Happy Thanksgiving

Dave: No politics over dinner, okay?

John: What do you mean, no politics?

Dave: I mean, don’t mention the election…

John: Well, you just did…

Dave: Let’s have a nice time together, okay?

John: A nice time? With that moron you voted for?

Dave: You don’t know who I voted for?

John: I do too.

Dave: Let’s just have some turkey…

John: And talk about the weather?

Dave: Yes, let’s talk about the weather.

John: And global temperatures and rising sea levels?

Dave: Like I said, no politics?

John: So now we can’t talk about the weather?

Dave: We can, but not like that.

John: You decide how we talk about the weather?

Dave: I really wish I could explain this to you…

John: Why can’t you?

Dave: You wouldn’t get it.

John: Why not?

Dave: People like you never do.

John: What do you mean people like me?

Dave: Let’s just have some turkey…

John: You mean Republicans?

Dave: Ha, so now you’re a Republican?

John: Oh, I thought you said, no politics?

Dave: I can’t believe you voted Republican.

John: Look, it’s snowing. So much for global warming…

Dave: I really thought you were smarter than that, John.

John: Who says I voted Republican?

Dave: You did.

John: Maybe I changed my mind.

Dave: You can’t change your mind after the election.

John: The president-elect can…

Dave: Let’s just forget about it.

John: Say, was that a Hillary sign on your lawn?

Dave: You know that was a joke.

John: You can say that again…

Dave: My neighbors are all pro-Trump.

John: So you put out a Hillary sign but didn’t vote for her?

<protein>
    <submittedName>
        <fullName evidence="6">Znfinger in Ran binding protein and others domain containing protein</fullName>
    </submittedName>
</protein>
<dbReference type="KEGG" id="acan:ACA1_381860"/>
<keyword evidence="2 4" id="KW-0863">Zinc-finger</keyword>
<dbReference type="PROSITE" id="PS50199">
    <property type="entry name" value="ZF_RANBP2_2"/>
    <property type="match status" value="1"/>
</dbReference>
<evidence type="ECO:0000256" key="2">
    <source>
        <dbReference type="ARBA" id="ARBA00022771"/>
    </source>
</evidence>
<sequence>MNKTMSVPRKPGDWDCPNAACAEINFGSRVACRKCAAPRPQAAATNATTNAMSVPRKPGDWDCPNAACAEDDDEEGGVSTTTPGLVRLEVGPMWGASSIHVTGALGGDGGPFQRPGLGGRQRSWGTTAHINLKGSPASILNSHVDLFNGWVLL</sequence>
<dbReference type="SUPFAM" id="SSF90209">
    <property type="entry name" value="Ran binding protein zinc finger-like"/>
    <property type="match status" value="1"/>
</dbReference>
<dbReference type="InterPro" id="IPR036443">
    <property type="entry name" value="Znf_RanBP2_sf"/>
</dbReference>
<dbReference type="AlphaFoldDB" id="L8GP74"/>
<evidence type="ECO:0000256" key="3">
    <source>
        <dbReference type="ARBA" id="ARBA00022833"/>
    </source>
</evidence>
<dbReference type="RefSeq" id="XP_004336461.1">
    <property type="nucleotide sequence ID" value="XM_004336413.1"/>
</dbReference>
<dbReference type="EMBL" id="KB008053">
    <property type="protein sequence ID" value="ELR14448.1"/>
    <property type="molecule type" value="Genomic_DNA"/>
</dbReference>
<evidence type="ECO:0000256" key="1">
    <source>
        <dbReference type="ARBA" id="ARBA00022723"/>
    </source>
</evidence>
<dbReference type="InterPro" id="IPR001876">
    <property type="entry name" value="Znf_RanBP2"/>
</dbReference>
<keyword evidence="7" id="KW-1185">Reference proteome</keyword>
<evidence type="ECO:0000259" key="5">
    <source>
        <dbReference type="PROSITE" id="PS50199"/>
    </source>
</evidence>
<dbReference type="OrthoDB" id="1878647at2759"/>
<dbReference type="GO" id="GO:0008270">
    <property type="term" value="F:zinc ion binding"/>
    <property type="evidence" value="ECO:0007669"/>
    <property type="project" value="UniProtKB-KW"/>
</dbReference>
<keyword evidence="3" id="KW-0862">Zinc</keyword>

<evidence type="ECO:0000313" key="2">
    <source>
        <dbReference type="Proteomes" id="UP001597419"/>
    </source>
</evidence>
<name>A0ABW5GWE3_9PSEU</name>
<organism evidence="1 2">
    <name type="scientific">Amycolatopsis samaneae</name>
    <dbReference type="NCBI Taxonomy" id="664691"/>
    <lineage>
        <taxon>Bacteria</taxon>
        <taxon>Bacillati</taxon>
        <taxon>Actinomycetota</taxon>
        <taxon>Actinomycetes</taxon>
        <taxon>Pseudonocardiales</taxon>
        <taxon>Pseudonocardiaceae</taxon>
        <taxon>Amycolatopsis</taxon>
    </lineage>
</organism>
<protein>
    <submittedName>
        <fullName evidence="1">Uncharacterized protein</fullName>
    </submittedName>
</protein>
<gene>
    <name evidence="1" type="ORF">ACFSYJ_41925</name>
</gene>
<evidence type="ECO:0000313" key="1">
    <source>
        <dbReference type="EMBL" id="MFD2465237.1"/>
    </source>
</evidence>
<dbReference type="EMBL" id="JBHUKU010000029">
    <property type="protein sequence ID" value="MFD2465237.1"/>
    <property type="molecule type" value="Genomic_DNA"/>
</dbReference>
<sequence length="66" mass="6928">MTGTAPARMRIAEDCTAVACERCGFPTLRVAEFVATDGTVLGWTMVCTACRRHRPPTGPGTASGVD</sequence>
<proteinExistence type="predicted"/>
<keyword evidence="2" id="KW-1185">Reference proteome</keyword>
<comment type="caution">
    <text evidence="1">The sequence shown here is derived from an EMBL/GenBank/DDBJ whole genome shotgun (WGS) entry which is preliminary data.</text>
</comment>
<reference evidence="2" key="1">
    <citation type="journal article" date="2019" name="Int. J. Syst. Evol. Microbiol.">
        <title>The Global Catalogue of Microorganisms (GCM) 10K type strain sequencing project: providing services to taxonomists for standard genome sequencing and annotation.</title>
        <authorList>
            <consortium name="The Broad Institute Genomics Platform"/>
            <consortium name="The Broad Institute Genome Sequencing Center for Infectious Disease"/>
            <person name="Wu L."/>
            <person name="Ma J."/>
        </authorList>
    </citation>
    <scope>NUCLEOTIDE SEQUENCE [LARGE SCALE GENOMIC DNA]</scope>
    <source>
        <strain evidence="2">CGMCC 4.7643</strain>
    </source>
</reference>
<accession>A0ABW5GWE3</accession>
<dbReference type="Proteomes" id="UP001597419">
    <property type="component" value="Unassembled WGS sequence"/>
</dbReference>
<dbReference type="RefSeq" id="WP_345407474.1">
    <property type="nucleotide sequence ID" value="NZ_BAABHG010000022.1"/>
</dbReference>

Dave: I’m not going to talk politics…

John: You’re such a bad loser.

Dave: How is that?

John: People like you always are.

Dave: What do you mean people like me?

John: Let’s just have some turkey.

Dave: Oh, now you want turkey?

John: Sure, I’ll even carve. Where’s the knife?

Dave: Just forget about it…

John: No, I’ll carve.

Dave: Better let me do it.

John: Wait a second, Dave…

Dave: What?

John: Did you hide the knife?

Dave: It’s just a precaution.

John: Wow, this is not the America I grew up in.

Dave: Yes, it is, because you must have been born yesterday.

John: That’s rude.

Dave: So is ruining America.

John: Well, let’s be Independent then and eat with our hands…

Dave: It was just to be on the safe side, John.

John: Give me that darn knife.

Dave: You can’t be trusted with a knife.

John: Why not?

Dave: For one, you can’t tick the right box with a pen.

John: I’ll carve the damn turkey with my pocketknife…

Dave: You brought a knife to my house?

John: Second Amendment, Dave.

Dave: You can’t even spell amendment…

John: Forget about it, I’m not having any turkey.

Dave: Why not?

John: Just not having any…

Dave: Why not?

John: Well, it’s cold by now.

Dave: The thermometer says 165F…

John: You can’t trust that.

Dave: Guess you really are a Republican…

John: You know very well that I trust science, Dave.

Dave: Well, have a bite then…

John: But the thermometer, it’s made in China, you can’t trust it.

Dave: So is your iPad.

John: No, it’s not…

Dave: Where then? The coalmines of Appalachia.

John: Just not made in China. Period.

Dave: Come on, let’s have some turkey…

John: Just look at this meat…

Dave: What‘s wrong with it?

John: You had one chance to get it right…

Dave: Better get used to that.

John: Used to what?

Dave: Let’s just say it’s a Trump turkey.

John: What is that supposed to mean?

Dave: You’re stuck with it and you won’t like the taste.

John: I thought you said, no politics.

Dave: I changed my mind.

 

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Share My Sorrow